Improving the performance of your charts

Although performance is excellent, (eg compared to server based charts libraries), you may still want to tune RGraph further. The biggest thing you can do is use HTTP compression, which reduces the initial download time of the libraries, but there are a number of things you can do:

  • Compression
    HTTP compression can dramatically reduce your bandwidth bills and increase the speed of your website. The RGraph.common.core.js file for example used to be over 100k, but with compression this was reduced to around 17k. Less than a fifth of the original size! If you do only one thing to aid performance, then it should be this.

    To achieve this with Apache you have a few options:

    • You can use this Apache 2 directive that compresses output:
      AddOutputFilterByType DEFLATE text/html text/plain application/x-javascript application/javascript text/css
    • You can use the Apache 1.3 module mod_gzip which compresses the libraries on the fly.
    • You can compress the libraries manually using the Unix gzip command, rename them to remove the .gz suffix and add the header using an Apache directive (eg AddEncoding gzip .js). If you have some sort of release process/script, it would make sense to add this to it to automate the procedure.

  • Minification
    Minification reduces the size of the library before compression takes effect, removing unnecessary spaces and comments etc. A combination of minification and compression will give superb results. For example, before being split up into seperate files, minification combined with compression reduced the common library from over 100k to roughly 10k (!). There is a Unix C program (jsmin) which minifies JavaScript libraries in the download archive.

    You can get pre-minified versions of the latest stable libraries here.

  • Pre-emptive caching
    Slightly different to caching itself, is pre-emptive caching. This involves downloading the libraries before the page that requires them is shown. This way, they're already in the users browser cache and the chart will subsequently appear to be much much quicker. An example of this would be having the library included at the bottom of your index page of your website (optionally with the defer="defer" attribute). The script can be downloaded at will because the page doesn't actually use it, but for subsequent pages it will already be in the users browser cache.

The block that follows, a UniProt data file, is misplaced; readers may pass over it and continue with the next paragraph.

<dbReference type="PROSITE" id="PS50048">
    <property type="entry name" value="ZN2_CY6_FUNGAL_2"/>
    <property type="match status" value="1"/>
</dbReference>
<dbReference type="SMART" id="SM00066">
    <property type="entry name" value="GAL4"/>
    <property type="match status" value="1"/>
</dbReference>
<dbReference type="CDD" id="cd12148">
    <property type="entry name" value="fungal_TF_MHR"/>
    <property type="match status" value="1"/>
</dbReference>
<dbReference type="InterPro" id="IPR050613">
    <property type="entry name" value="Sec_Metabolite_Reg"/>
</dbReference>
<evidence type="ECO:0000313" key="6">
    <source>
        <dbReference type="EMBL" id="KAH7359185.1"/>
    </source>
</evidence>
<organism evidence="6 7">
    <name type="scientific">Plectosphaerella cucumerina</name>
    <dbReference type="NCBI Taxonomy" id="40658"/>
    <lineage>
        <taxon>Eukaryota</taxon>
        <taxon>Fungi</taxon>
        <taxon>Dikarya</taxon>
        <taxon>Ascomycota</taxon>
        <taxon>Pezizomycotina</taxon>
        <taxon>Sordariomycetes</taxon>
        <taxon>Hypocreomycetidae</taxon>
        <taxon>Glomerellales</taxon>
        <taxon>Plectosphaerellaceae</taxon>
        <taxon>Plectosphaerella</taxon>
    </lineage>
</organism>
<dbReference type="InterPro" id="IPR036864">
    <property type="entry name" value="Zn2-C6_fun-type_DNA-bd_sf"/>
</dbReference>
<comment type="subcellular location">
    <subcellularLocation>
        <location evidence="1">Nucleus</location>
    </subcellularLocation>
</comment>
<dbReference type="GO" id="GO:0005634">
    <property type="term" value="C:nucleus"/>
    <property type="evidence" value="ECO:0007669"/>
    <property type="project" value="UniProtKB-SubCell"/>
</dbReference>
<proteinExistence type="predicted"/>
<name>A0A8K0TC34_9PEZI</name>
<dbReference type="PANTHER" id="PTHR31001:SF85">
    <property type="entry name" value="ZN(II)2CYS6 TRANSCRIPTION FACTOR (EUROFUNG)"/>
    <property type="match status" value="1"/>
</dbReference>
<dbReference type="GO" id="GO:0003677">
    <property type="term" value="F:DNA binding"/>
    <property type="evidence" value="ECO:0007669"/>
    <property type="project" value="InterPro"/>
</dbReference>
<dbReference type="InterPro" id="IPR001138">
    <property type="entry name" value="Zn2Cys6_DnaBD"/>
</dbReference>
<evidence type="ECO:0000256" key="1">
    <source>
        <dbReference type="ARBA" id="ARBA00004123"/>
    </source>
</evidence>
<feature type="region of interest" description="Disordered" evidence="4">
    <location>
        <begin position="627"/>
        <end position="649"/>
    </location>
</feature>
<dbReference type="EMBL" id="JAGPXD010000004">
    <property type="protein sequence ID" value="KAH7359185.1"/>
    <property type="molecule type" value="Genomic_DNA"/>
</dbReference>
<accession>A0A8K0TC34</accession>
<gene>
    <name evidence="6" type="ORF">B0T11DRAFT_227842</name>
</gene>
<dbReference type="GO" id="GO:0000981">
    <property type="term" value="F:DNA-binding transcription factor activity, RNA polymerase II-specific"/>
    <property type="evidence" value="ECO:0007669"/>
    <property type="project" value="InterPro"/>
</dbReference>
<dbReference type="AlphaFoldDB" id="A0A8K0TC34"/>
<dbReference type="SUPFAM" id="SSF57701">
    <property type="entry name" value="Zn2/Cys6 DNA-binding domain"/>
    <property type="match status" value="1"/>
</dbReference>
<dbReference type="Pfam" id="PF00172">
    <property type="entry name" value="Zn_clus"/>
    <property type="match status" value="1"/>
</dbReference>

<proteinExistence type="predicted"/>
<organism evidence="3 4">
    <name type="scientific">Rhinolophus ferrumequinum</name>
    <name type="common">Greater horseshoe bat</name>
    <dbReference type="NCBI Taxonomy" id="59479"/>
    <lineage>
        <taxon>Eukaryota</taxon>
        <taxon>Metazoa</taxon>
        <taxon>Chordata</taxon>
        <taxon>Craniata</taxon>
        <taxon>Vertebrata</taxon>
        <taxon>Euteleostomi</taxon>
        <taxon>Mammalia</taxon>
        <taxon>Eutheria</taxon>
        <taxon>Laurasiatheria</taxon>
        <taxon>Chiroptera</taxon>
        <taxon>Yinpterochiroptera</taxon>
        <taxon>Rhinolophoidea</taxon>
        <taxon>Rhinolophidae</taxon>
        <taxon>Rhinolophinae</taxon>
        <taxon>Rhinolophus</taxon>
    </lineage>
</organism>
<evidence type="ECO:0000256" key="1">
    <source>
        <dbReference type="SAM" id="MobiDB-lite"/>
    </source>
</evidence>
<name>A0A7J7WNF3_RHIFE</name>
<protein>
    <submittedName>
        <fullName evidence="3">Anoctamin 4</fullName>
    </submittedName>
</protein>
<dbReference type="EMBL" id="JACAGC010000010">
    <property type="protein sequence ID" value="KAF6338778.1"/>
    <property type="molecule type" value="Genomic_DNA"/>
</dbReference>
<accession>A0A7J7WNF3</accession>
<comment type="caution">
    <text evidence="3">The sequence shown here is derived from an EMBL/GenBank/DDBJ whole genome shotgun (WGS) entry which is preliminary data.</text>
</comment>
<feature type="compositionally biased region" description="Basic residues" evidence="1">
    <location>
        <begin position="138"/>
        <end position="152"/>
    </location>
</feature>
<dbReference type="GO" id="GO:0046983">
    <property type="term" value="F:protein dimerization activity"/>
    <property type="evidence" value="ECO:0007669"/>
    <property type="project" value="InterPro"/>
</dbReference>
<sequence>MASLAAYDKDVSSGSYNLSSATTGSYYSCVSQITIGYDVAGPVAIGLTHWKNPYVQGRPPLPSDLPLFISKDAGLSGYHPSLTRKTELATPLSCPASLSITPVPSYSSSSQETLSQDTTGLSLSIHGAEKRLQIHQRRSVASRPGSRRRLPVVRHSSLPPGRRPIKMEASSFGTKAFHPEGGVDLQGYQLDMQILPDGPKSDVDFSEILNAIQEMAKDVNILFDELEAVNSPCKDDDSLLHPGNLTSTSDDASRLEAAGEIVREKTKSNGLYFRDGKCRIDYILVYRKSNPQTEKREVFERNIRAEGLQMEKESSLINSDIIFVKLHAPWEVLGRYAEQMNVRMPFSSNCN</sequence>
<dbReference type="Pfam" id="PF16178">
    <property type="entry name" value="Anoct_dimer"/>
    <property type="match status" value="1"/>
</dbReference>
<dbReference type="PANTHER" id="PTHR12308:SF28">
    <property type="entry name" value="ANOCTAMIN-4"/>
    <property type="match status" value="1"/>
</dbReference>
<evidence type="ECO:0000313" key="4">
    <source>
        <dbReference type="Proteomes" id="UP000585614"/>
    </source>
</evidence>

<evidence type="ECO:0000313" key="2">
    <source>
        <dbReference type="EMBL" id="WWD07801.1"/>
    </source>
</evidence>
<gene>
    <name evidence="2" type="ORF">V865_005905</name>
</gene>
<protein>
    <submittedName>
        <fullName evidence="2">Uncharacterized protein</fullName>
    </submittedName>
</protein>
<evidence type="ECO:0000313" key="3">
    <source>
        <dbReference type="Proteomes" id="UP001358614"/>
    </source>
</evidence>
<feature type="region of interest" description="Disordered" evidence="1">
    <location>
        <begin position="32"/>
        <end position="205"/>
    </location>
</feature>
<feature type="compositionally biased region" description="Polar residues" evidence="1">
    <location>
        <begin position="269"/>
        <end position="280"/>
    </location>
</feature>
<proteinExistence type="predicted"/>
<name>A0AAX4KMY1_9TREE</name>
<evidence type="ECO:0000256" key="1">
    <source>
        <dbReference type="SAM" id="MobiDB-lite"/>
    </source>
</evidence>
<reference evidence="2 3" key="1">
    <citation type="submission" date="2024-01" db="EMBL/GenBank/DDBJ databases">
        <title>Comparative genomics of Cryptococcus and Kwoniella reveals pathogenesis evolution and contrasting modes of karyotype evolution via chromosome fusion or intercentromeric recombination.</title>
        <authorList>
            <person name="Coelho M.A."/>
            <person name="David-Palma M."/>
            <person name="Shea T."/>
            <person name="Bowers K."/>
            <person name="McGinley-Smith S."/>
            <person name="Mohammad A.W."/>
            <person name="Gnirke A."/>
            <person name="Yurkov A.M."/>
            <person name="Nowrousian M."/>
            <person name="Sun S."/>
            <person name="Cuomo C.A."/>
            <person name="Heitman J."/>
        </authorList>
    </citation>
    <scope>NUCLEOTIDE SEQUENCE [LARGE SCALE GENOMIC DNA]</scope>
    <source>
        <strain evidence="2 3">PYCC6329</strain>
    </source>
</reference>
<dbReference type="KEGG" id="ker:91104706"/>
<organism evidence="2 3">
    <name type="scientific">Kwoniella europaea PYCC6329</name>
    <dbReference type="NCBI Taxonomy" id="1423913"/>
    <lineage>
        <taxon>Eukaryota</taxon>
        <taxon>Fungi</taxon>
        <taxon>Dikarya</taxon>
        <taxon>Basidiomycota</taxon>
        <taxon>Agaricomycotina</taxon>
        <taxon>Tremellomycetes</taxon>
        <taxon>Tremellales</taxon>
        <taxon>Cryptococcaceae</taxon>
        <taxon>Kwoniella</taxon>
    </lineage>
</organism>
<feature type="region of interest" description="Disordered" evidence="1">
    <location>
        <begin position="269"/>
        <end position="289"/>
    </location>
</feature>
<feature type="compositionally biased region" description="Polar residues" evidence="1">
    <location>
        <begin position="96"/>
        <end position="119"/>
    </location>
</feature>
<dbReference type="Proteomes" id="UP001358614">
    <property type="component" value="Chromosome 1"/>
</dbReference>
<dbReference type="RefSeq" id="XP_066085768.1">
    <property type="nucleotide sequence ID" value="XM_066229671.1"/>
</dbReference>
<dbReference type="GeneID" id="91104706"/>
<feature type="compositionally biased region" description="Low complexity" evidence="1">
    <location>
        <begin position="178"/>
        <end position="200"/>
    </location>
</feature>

• Caching
    Since the libraries you're using won't change that often, you can set distant Expires: headers on them, or appropriate Cache-Control: headers, and the client will not even have to contact your server for it. When you want to make sure the library is re-downloaded (eg. you update the library), then simply change the filename.

  • Script tag placement
    According to Yahoo! guidelines placing the <SCRIPT> tag at the bottom of the page can increase the percieved load time. If you do this, then your charts should be created in the window.onload or the jQuery ready events, otherwise the browser may try to create them without the library having been loaded, and will therefore subsequently fail.

    You should consider the effect that the window.onload event has when your page is rather weighty. If the page is weighty there will be a small delay before the onload event fires, and therefore creates the chart(s). This might not be so bad if the chart is not immediately visible, however if it is then you should carefully consider using the onload event. You may wish to load the library in the page header, define the canvas tag and then immediately define the javascript that creates the charts. This way the charts will be created and shown, and then the rest of the page loads. The end result is that your charts appear to be faster.